Despite the conspicuous driving-side conversion, Jimbo’s GT-R remains every bit as elusive as any other top model Skyline—perhaps even more so; it is, after all, one of only a handful of left-hand-drive GT-Rs on earth and, best of all, in the face of its extensive upgrades and newfound power, it remains roadworthy in the eyes of his country’s automotive warden. Some time after completing the conversion, if you ask him what he thinks of it now, his answer is simple: “I’ve never regretted it.”
2000 Nissan Skyline GT-R V-Spec
Owner Jimbo Vicente
Hometown Manila, Philippines
Occupation Owner JCL Auto District
Engine HKS GT2530 turbochargers; Tomei exhaust manifolds, Type B Poncam camshafts, adjustable cam gears, valve springs, oil pump and oil pan; Trust/GReddy front-mount intercooler; NISMO Z-tune intercooler piping and intake manifold; A’PEXi air filters; Cometic 1.2mm headgasket; Eagle connecting rods; Kakimoto Racing 3.5-inch exhaust; Bosch 044 fuel pump; SX adjustable fuel pressure regulator; SARD fuel rail and 700cc fuel injectors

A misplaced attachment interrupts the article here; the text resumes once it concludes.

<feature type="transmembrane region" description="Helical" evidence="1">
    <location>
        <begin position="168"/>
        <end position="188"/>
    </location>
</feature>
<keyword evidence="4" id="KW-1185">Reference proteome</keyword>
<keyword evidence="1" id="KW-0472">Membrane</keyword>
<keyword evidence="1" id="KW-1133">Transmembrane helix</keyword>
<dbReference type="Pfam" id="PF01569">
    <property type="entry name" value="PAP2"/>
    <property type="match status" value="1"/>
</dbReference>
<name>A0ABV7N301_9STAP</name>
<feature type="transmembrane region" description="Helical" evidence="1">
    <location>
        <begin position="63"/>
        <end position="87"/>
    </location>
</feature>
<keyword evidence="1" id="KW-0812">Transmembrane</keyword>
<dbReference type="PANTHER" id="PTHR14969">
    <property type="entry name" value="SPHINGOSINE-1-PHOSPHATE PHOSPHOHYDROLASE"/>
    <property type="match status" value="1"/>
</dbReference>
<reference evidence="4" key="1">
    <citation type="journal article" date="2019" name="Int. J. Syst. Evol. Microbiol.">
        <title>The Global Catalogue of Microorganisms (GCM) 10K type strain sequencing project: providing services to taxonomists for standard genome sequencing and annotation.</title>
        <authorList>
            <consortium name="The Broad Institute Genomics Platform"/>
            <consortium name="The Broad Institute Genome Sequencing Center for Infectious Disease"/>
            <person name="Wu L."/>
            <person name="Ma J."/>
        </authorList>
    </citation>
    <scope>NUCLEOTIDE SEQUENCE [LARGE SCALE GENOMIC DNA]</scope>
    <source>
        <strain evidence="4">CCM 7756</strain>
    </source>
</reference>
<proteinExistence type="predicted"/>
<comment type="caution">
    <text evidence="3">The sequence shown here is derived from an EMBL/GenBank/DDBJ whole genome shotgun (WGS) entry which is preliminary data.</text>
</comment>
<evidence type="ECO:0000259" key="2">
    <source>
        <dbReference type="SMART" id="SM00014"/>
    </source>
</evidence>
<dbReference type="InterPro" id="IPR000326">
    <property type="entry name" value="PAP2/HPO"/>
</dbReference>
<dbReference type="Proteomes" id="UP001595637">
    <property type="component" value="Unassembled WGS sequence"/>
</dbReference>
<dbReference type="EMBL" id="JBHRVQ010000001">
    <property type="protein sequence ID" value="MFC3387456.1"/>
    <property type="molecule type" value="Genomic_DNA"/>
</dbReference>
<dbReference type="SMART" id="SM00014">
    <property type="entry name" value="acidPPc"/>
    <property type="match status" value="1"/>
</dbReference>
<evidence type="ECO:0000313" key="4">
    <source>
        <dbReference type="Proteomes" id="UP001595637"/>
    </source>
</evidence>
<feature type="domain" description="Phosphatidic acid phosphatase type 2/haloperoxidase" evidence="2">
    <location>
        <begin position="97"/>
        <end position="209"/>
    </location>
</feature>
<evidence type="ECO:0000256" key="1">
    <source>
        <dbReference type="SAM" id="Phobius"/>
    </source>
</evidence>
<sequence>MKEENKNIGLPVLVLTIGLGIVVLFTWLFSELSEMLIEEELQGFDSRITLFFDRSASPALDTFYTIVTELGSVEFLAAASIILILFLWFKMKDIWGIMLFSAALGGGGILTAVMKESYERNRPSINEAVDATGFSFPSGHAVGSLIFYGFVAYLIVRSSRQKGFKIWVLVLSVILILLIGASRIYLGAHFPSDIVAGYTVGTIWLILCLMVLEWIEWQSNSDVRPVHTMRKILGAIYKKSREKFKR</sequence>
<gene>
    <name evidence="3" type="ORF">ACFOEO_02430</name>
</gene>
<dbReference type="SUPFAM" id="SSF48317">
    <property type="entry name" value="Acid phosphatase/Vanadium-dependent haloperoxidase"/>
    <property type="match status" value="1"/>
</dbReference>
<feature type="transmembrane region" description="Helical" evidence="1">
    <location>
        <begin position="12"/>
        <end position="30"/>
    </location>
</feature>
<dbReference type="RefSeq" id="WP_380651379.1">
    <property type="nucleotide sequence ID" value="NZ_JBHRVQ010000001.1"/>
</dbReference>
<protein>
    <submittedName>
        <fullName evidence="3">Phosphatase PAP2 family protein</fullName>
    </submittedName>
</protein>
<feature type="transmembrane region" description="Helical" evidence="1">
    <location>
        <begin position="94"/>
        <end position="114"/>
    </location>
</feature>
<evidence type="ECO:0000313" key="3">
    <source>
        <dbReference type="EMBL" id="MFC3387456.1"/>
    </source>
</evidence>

Drivetrain Ogura twin-disc carbon clutch and lightweight flywheel; R33 GT-R V-Spec 4.1:1 final drive front and rear differentials
Engine Management A’PEXi Power FC engine management system; GReddy e-01 boost controller; NISMO multi-function display
Footwork & Chassis Midori Aragosta Coilovers
Wheels & Tires 18x10.5" +15 Volk Racing SE37K wheels; Yokohama ADVAN Neova AD07 tires
Exterior NISMO Z-tune front bumper and LED taillights; Sigmax carbon-fiber hood, front spoiler, trunk, rear spoiler and rear spoiler mounts; NISMO LED taillights
Interior Bride Gias Low Max seats; Takata harnesses; NISMO multi-function display